Ed Driscoll

Inventing Your Own Religion

The other day, Power Line had this interesting item:

The Pew Research Center has published an interesting survey on the political parties and religion. The finding that is getting the most press is that only 29% of respondents view the Democrats as religion-friendly, down from 40% just a year ago.

In general, the public seems to view the parties and their attitudes toward religion as mirror images. Almost exactly equal numbers think the secular anti-religion forces have too much control over the Democrats, and the religious conservatives too much control over the Republicans. In almost exactly equal proportions, respondents see the Republicans more concerned with protecting religious values, and the Democrats more concerned with protecting individual freedoms.

In one critical respect, however, this parallel breaks down. The public is equally divided on the question whether conservative Christians “have gone too far in trying to impose their religious values on the country.” But in answer to the slightly more specifically worded question whether liberals have gone too far in trying to keep religion out of schools and government, 67% answer “yes,” and only 28% “no.” This amounts to a national consensus; it is noteworthy, too, that the numbers are even more stark among black respondents: 75% think liberals have gone too far in trying to keep religion out of schools and government.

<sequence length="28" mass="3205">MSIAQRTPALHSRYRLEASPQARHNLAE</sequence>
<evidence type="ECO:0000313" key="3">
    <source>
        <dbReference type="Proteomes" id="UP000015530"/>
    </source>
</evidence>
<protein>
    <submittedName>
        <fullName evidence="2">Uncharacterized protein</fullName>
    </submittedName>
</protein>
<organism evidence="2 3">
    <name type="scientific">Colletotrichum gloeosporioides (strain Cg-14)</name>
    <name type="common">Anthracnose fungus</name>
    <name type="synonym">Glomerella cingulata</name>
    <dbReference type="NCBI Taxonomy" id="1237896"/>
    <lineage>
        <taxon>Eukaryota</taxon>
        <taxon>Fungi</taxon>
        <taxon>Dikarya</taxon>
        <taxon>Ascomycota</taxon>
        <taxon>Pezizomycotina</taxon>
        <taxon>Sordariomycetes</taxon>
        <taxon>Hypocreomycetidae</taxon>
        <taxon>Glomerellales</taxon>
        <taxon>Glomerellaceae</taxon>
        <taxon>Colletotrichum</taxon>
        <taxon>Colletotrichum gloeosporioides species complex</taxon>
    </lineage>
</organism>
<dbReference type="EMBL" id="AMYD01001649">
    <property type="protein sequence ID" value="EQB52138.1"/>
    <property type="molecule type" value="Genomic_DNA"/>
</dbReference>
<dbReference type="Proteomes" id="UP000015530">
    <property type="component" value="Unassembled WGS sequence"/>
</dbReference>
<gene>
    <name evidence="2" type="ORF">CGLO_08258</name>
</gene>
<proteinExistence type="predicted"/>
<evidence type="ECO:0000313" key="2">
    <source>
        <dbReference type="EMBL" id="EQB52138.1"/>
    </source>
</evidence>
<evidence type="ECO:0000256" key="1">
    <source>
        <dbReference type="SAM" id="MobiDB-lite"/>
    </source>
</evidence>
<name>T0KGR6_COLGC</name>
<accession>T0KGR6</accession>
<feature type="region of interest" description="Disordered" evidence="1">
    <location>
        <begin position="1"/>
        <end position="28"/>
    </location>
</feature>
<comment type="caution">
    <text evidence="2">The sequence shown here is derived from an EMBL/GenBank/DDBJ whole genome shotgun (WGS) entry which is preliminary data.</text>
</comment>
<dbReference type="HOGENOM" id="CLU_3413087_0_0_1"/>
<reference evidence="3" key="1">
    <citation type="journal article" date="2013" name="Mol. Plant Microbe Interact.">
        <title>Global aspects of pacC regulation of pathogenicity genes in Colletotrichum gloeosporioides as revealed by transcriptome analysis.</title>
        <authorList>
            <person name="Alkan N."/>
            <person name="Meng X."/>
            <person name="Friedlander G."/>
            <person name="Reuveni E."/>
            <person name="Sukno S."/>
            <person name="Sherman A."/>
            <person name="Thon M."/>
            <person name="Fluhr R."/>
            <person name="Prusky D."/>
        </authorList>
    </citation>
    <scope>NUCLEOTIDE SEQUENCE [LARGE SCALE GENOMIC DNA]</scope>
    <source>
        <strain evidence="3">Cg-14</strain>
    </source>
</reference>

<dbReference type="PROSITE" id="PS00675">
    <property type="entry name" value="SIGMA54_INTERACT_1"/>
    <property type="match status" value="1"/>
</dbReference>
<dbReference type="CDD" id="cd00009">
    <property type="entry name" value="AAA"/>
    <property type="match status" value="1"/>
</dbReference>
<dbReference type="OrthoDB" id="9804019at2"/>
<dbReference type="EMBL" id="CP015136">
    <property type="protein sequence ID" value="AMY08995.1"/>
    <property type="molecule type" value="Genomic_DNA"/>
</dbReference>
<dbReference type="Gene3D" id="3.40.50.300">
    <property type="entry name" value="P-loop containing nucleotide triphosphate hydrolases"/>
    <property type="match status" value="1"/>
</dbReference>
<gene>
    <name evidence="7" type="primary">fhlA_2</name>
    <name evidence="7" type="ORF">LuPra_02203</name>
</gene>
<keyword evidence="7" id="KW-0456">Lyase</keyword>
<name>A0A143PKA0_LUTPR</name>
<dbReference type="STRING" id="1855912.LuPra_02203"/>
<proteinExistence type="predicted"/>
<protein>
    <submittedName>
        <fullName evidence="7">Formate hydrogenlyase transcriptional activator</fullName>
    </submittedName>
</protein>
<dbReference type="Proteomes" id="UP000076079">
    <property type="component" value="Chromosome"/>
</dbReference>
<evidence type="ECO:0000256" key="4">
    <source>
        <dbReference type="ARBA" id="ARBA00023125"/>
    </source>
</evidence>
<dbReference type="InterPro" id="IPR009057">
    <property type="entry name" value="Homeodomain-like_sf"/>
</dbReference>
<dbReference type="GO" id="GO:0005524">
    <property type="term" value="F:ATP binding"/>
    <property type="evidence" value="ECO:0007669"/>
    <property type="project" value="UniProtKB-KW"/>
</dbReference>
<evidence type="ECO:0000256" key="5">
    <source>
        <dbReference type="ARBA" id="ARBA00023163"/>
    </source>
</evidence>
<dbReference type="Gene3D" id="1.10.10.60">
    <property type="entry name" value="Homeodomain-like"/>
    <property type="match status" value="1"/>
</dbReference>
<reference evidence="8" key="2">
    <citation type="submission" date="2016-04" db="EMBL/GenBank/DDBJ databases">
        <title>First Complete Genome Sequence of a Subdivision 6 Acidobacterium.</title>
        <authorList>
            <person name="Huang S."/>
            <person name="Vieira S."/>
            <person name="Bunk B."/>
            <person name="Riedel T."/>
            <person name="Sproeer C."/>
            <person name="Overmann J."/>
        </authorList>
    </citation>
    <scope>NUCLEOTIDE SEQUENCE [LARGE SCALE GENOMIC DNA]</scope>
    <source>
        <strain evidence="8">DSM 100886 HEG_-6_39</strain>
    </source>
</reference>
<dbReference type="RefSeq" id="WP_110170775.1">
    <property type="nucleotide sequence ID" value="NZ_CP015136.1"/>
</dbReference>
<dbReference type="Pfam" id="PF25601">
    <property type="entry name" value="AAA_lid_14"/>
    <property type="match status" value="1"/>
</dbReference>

These numbers have to be very troubling to the Democrats, but, given the centrality of these issues to the party’s activists and donor base, it’s hard to see the Democrats making much of a change.

Actually, the results of this Pew Poll shouldn’t be very surprising to anyone who’s read Rod Dreher’s seminal “The Godless Party” article during the past few years.

But while many on the far left are self-declared atheists, man seems fairly obviously hardwired to want to believe in some sort of higher being. In the late sixties and early seventies, rock stars such as Pete Townshend, George Harrison, and Carlos Santana were more than willing to abandon western religion for a variety of eastern versions. For a while, it became the norm for superstar guitarists to have their own personal guru or avatar. (Jimmy Page went as far as he could in the opposite direction, but to each his own was certainly a key facet of the 1960s.) Madonna’s Kabbalah worship is essentially a variation on this phenomenon.

But these days, the modern far left seems to want modern religions, created in the 20th century (see Hubbard, L. Ron). This is also true in the case of another movement with its roots in the late 1960s, environmentalism, as Jonah Goldberg writes:

A great many people tried to pin the 2004 tsunami on global warming too, even though that wasn’t even theoretically possible (it was caused by a deep-sea earthquake). Tony Juniper, director of Friends of the Earth in Britain, spoke for many when he proclaimed, “Here again are yet more events in the real world that are consistent with climate change predictions.”

But I also think there’s something much deeper going on. It cannot be disputed that not just the activists but millions of normal people honestly believe these self-fulfilling prophecies which explain virtually every kind of weather